Set against the positives, the APP does not pull its punches on the downside of the progress report. Launching the report, Kofi Annan told a crowded room of journalists that African governments were failing to tackle what he described as “ethically indefensible and economically inefficient” inequalities. “Disparities in basic life chances – for health, education and participation in society – are preventing millions of Africans from realizing their potential, holding back social and economic progress in the process,” Mr. Annan said.
              While the talk in the WEF corridors has been all about the investment opportunities created by growth, the expansion of the middle class and commercial agriculture, the APP turns the spotlight on issues that are conspicuously absent from the wider WEF agenda. It warns that much of the economic growth of the past decade has been jobless, raising the specter of rising youth unemployment. The report cautions that restricted access to education and low levels of learning achievement are reinforcing social disparities and hampering employment creation. And, citing data from research at Brookings, it says that claims made about the growth of an African middle class have been exaggerated.
              Taking up a theme that NGOs like Oxfam have addressed, the report also urges African governments to draw a sharper distinction between productive foreign investment in agriculture and what Mr. Annan and his co-panelist and celebrity activist, Bob Geldof, described as speculative land grabs. The report warns that failure to prioritize smallholder agriculture will leave millions of Africans trapped in a cycle of poverty and food insecurity.
              Looking ahead, the report calls for a renewed focus on equity and jobs creation, with education placed at the center of national strategies...

                Posted by on Wednesday, June 20, 2012 at 03:06 AM in Economics, Kenya | Permalink  Comments (16)


                Brad DeLong is Shaken to the Core

                Brad DeLong:

                I used to--six years ago--be certain that ... economics had a powerful technocratic core and a powerful set of analytical tools that helped to make sense of the world.
                But the treatment that the world has gotten from the Lucases, Cochranes, Famas, Kocherlakotas, and many others, not to mention the Prescotts--none of whom seems to have made any effort to mark their prejudices to reality--has shaken my confidence to the core. They seemed to me and seem to me to have simply not done their homework, and not be trying to do their homework.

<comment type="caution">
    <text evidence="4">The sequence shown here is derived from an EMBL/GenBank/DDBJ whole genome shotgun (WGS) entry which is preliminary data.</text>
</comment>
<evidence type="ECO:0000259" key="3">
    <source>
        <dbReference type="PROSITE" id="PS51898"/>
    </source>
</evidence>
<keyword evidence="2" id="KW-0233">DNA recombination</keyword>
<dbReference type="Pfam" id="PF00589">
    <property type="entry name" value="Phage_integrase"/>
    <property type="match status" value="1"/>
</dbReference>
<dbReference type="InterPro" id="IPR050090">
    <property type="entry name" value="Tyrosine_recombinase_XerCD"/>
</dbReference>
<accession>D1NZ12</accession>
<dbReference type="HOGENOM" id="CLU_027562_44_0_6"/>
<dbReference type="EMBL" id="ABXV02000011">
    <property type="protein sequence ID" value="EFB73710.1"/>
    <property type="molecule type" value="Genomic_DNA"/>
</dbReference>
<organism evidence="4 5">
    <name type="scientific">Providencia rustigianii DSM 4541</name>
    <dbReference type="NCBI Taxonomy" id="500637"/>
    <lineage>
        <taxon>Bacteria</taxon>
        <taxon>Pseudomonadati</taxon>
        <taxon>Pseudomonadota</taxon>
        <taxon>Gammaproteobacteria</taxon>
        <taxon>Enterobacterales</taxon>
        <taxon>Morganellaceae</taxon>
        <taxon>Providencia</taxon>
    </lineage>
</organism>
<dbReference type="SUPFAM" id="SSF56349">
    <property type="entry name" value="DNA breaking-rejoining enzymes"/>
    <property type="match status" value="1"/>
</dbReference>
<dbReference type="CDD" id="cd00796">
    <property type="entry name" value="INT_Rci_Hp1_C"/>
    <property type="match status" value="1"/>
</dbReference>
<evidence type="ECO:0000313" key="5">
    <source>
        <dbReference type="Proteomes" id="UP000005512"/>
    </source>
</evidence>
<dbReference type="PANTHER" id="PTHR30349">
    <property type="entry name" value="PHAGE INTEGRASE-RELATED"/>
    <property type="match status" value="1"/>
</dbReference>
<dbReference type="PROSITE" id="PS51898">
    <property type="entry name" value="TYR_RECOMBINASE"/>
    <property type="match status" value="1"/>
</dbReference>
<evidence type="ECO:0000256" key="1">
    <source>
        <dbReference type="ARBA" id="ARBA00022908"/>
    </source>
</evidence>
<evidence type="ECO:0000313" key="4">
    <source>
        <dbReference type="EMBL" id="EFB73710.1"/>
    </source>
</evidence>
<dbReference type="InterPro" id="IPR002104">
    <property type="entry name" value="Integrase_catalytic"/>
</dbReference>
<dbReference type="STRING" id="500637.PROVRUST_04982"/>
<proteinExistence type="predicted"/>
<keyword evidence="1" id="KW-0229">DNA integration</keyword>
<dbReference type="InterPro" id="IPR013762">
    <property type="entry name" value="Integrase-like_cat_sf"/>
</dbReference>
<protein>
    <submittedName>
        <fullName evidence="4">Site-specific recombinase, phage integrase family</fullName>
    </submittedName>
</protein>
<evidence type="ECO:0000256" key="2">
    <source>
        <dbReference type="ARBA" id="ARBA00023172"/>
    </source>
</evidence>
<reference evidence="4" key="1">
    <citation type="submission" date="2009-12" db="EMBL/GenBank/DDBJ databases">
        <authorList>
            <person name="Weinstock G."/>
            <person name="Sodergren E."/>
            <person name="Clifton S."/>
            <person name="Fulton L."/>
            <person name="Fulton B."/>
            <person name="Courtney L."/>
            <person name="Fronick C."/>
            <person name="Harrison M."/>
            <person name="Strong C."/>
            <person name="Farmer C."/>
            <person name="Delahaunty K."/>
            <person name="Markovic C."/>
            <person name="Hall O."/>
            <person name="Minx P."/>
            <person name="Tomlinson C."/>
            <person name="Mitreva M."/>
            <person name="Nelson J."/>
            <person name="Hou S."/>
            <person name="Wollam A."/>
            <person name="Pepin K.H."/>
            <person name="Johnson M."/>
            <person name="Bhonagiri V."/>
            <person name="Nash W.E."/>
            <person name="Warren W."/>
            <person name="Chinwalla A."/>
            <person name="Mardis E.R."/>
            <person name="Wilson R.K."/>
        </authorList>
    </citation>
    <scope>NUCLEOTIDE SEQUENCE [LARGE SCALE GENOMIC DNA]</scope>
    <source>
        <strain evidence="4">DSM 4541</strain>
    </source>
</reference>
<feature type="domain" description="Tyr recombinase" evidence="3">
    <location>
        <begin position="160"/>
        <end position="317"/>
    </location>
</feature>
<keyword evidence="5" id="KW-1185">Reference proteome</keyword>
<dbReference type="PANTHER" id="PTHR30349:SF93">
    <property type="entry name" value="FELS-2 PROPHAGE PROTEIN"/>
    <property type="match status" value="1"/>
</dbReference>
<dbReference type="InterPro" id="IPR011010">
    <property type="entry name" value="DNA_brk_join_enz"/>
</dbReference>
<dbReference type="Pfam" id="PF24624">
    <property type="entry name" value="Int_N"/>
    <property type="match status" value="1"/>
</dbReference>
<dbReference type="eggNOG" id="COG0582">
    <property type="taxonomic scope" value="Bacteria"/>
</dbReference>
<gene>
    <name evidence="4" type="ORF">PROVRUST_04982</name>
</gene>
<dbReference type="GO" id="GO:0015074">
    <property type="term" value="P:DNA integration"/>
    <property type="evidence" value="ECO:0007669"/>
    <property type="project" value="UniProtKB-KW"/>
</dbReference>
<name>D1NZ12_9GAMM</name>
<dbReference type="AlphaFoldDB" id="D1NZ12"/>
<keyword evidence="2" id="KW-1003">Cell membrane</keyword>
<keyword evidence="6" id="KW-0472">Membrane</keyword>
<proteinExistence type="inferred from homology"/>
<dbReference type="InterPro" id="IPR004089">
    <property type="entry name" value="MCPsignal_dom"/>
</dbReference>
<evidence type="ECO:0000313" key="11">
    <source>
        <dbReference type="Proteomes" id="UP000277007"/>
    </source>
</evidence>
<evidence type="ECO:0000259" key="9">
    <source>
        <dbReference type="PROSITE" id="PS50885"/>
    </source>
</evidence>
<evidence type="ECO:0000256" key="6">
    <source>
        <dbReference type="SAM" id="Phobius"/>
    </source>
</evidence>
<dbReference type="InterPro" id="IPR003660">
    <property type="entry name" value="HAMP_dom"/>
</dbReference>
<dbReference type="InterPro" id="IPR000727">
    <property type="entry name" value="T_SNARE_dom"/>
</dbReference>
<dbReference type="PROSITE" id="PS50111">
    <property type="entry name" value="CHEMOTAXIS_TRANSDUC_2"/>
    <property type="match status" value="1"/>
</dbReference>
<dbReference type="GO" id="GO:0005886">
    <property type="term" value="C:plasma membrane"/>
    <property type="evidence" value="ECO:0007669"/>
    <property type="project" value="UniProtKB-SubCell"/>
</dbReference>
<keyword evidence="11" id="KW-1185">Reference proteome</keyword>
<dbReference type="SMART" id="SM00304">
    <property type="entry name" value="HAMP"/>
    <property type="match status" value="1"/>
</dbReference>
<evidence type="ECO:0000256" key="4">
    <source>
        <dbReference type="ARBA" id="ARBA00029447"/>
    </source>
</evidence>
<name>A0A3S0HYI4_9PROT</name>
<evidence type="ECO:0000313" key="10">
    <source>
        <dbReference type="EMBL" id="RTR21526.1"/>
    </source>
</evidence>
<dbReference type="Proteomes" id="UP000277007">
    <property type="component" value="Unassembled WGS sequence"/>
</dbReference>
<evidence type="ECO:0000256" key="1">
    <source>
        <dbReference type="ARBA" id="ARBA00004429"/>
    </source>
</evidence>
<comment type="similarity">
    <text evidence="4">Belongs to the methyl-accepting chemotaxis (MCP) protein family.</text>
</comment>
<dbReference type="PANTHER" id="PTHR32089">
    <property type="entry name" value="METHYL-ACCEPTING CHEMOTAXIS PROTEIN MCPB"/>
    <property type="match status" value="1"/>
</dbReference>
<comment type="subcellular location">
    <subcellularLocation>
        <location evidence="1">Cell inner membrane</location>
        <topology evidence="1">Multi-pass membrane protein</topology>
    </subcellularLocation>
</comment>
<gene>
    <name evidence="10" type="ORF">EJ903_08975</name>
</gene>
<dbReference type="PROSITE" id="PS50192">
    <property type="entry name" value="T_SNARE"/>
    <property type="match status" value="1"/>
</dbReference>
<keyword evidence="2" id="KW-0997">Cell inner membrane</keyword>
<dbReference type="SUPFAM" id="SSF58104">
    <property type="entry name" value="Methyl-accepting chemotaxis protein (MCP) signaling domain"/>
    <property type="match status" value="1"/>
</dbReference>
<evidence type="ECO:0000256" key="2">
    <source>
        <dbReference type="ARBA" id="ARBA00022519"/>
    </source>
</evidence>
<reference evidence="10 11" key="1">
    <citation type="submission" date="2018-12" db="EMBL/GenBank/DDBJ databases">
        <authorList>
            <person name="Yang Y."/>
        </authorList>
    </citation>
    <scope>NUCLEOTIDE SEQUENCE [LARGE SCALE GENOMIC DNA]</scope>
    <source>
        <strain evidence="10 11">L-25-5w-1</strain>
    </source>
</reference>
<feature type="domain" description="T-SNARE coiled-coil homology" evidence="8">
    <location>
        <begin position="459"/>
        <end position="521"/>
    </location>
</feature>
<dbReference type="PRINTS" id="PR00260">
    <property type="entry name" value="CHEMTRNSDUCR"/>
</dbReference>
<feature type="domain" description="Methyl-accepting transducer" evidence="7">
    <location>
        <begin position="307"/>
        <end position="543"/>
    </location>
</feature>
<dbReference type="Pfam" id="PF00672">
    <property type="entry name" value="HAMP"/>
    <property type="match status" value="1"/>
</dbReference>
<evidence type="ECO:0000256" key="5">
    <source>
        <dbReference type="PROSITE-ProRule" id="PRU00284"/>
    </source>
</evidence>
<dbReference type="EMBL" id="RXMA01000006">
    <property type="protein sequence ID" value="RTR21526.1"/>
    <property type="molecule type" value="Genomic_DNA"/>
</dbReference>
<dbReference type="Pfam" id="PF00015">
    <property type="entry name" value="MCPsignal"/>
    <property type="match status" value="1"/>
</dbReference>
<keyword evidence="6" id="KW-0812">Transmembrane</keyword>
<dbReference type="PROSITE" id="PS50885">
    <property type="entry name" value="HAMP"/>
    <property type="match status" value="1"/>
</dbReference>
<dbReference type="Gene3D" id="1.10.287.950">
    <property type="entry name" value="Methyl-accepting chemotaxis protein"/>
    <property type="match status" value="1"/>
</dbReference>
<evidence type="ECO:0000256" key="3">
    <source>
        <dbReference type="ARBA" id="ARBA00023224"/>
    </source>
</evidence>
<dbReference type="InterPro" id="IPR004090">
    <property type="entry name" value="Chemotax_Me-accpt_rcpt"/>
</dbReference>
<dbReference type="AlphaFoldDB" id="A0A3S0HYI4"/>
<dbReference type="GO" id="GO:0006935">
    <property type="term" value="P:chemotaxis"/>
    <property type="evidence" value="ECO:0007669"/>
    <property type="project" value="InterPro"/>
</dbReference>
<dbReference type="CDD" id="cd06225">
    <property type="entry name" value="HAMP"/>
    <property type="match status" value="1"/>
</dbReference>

Posted by on Wednesday, June 20, 2012 at 12:24 AM in Economics, Methodology | Permalink  Comments (100)


                  Links for 06-20-2012

                    Posted by on Wednesday, June 20, 2012 at 12:06 AM in Economics, Links | Permalink  Comments (66)


                    Tuesday, June 19, 2012

                    Extreme Politics Will Make the U.S. the Biggest Loser

                    New column:

                    Extreme Politics Will Make the U.S. the Biggest Loser

                    Republican extremism is hurting us in several ways.

                      Posted by on Tuesday, June 19, 2012 at 04:32 AM in Economics, Politics | Permalink  Comments (69)


                      Kenya's Kibera Slum

                      The International Reporting Project took us to the Kibera slum today, everyone here says it's the largest slum in the world (though Wikipedia says it's third), and we heard presentations from youth groups, Doctors Without Borders, and others. We also broke into small groups and interviewed families -- we were free to ask anything we wanted -- about half of which were HIV positive.

                      Kenya 1672
                      Kibera

                      It's hard to understand how many of them make it at all. Rent for a dirt-walled shack is 1500 shillings per month (the exchange rate is approximately 80 to 1 so this is around $18.75 per month). All of the people we talked to were casual laborers, and they found work when they could doing things such as knocking on doors and asking if people needed their clothes washed. But the income they bring home, at least as far as I could tell, was hardly enough to pay the rent, let alone buy food (many ate once per day, one woman said she waited until just before bedtime to feed her kids since they didn't sleep well if they were fed earlier).

                      Kenya 1630The Sewage System

                      As for infrastructure, they get water from the government twice per week, maybe (Tuesdays and Sundays). At other times they have to buy it. If they want to use anything but a hole in the ground to go to the bathroom, they must pay 10 shillings (only 6 toilets are plumbed for 1 million people, the sewage dumps into trenches running along the roads -- even the outhouses, a generous term for what they actually are -- were shared by 50 or more families).

                      Kenya 1676
                      He has aids, his wife is virus free

                      Nevertheless, the economy was more vibrant than I expected. There is the small economy inside of the slum as they trade with each other, but more importantly there is a huge daily flow of people out of the slums to do work in the industrial and service sectors (mostly by foot, and they walk long ditances daily).

                      Kenya 1678
                      Food Stand